Diamond v. Diamond

Annotate this Case

----ooOoo---- Linda Ann Diamond,

Plaintiff and Appellee,


Allen Ray Diamond,

Defendant and Appellant. )
(Not For Official Publication)

Case No. 981160-CA

(December 17, 1998)


Third District, Salt Lake Department
The Honorable Frank G. Noel

Scott B. Mitchell, Salt Lake City, for Appellant
Lowell V. Summerhays, Salt Lake City, for Appellee


Before Judges Billings, Greenwood, and Jackson.


Appellant Allen Ray Diamond appeals from an order denying his objection to a commissioner's recommendation and entering a judgment for back alimony and debt reimbursement.

Allen simultaneously filed both a motion to set aside the divorce decree as "void" under former Utah R. Civ. P. 60(b)(5) and the objection to the commissioner's recommendation, which also alleged the decree was void as a result of fatally defective service of process. 1 Although the district court denied the objection and stated "the opinion that the former order granting alternative service was properly obtained," it has not yet ruled on the Rule 60(b) motion. The divorce decree was a final judgment of the court because the time for initiating an appeal had expired more than a year before the initiation of proceedings on the order to show cause. Rule 60(b) authorizes the trial court, on motion, to relieve a party from a final judgment or decree on the grounds enumerated in the rule, and was the proper procedure for challenging the divorce decree.

In Baker v. Western Surety Co., 757 P.2d 878 (Utah Ct. App. 1988), this court adopted the position that a trial court has jurisdiction to consider a Rule 60(b) motion while an appeal is pending. 757 P.2d at 880. The court held "that if the district court finds the motion to be without merit, it may enter an order denying the motion." Id. "If . . . the trial court is inclined to grant the motion, counsel should obtain a brief memorandum to that effect from the trial court, and request an order of remand from the appellate court so that the trial court can enter an order." Id. The Supreme Court adopted this rule in White v. State, 795 P.2d 648 (Utah 1990). If Allen is successful in his motion to set aside the judgment in this case, the issues regarding enforceability of the decree raised in this appeal would be moot. If the decree is determined to be valid, Allen has asserted no other basis on which to dispute the commissioner's recommendation to enforce the alimony and debt division provisions of the decree. In addition, a motion to set aside a judgment as void for lack of jurisdiction is not subject to the time limitations of Rule 60(b). See Garcia v. Garcia, 712 P.2d 288 (Utah 1986).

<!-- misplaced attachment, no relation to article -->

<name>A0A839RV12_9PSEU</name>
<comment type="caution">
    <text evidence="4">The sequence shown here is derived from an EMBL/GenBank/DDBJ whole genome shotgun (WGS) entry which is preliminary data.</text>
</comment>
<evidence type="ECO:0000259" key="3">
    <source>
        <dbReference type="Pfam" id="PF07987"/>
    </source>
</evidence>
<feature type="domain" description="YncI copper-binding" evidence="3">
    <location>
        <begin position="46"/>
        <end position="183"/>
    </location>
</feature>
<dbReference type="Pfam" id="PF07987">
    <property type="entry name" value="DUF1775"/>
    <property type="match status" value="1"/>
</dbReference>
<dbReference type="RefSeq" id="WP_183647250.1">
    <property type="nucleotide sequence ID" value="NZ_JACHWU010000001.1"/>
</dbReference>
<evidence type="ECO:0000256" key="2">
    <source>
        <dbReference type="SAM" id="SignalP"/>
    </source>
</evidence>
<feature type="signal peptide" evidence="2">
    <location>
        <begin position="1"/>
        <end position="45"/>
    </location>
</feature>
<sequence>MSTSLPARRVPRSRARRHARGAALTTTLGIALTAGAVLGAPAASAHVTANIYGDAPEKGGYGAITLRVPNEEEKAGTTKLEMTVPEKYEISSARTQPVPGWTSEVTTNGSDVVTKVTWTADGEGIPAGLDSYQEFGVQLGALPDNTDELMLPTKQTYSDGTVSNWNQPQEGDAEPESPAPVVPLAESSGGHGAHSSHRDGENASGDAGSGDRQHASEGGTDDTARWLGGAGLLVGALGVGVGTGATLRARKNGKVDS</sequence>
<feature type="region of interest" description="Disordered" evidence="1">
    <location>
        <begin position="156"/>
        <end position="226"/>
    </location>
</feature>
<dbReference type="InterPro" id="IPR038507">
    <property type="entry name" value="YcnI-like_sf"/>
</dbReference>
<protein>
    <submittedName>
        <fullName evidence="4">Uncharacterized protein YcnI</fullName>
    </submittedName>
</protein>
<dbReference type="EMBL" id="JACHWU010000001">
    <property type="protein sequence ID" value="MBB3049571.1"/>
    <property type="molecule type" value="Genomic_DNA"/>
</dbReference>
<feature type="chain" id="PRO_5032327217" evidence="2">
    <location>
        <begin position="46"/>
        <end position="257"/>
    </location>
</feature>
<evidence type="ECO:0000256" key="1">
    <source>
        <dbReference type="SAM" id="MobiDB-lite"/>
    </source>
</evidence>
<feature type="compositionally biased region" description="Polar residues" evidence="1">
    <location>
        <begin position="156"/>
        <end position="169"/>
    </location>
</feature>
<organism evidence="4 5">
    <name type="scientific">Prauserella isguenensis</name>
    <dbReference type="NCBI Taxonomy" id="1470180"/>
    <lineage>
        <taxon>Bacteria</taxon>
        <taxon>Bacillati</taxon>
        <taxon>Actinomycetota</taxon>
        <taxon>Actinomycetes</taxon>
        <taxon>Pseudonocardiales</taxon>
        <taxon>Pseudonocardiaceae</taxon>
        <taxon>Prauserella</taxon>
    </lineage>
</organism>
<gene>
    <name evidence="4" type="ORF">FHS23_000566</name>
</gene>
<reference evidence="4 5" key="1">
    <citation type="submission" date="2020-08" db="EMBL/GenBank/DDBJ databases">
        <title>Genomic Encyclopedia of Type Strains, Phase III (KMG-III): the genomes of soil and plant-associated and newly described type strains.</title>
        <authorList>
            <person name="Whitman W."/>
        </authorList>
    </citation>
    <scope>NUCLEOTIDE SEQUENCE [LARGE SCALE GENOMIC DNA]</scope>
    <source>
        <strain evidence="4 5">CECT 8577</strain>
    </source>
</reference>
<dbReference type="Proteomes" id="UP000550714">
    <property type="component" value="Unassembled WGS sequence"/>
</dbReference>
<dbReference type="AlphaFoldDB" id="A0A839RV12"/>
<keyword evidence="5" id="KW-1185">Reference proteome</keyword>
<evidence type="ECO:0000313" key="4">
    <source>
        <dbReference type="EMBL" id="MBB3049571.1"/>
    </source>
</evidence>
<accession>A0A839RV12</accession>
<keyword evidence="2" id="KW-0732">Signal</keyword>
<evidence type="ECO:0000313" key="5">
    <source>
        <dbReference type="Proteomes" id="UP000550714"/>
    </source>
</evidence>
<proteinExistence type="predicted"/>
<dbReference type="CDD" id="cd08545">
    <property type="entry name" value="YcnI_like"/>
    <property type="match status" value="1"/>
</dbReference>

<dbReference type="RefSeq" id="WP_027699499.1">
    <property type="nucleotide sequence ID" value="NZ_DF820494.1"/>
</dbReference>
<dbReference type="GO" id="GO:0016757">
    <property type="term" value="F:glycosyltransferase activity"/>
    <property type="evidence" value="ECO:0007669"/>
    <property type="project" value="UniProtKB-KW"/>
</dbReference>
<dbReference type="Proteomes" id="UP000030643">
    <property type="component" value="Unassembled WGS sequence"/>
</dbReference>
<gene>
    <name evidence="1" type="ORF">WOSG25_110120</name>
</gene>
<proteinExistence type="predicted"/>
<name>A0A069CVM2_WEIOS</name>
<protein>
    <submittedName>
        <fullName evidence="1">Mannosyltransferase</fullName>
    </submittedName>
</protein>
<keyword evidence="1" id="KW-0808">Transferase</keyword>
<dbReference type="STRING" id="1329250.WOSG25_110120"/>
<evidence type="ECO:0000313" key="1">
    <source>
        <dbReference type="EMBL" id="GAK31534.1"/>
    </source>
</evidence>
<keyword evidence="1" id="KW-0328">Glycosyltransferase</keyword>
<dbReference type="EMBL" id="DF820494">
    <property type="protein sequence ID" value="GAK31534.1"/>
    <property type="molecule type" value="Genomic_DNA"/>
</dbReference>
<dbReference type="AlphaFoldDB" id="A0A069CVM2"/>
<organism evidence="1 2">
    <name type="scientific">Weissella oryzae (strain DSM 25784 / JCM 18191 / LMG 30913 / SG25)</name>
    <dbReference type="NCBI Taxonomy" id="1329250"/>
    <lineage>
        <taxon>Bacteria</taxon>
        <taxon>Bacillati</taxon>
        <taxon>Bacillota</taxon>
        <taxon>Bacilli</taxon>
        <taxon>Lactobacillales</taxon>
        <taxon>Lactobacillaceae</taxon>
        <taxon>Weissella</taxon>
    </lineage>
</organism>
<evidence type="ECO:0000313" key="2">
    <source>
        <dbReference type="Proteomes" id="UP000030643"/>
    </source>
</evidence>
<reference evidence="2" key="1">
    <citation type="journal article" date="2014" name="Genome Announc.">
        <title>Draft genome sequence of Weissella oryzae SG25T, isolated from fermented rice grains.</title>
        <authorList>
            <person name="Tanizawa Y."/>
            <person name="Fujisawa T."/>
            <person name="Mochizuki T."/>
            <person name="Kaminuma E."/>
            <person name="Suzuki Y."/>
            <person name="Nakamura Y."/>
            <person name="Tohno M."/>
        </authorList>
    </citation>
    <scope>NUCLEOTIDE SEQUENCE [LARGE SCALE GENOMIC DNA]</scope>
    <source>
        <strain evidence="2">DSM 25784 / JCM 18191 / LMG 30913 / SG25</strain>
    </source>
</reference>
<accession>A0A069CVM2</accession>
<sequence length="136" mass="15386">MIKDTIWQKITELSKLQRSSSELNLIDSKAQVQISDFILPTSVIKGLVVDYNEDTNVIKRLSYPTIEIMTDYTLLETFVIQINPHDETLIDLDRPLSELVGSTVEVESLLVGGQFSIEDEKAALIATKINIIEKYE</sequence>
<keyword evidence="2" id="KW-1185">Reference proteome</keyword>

Under the circumstances of this case, and in the interest of judicial economy, the Rule 60(b) motion should be resolved. Accordingly, we temporarily remand the case to the district court for the limited purpose of determining the pending motion to set aside the judgment under Rule 60(b) and for any necessary proceedings to enable the court to make that determination. This court defers a ruling on the issues raised in this appeal and retains jurisdiction to rule on the appeal following disposition of the Rule 60(b) motion. However, if the motion is denied, Allen must file a separate notice of appeal from that final order in order to obtain appellate review.

This case is temporarily remanded to the district court for a determination on the motion to set aside the judgment under Utah R. Civ. P. 60(b). The district court should promptly advise this court of its decision to enable this appeal to proceed to a decision.

Judith M. Billings, Judge

Pamela T. Greenwood, Judge

Norman H. Jackson, Judge

1. At the time of the motion's filing, the provision of Rule 60(b) referring to a void judgment was in sub-paragraph (5); the provision now appears as sub-paragraph (4).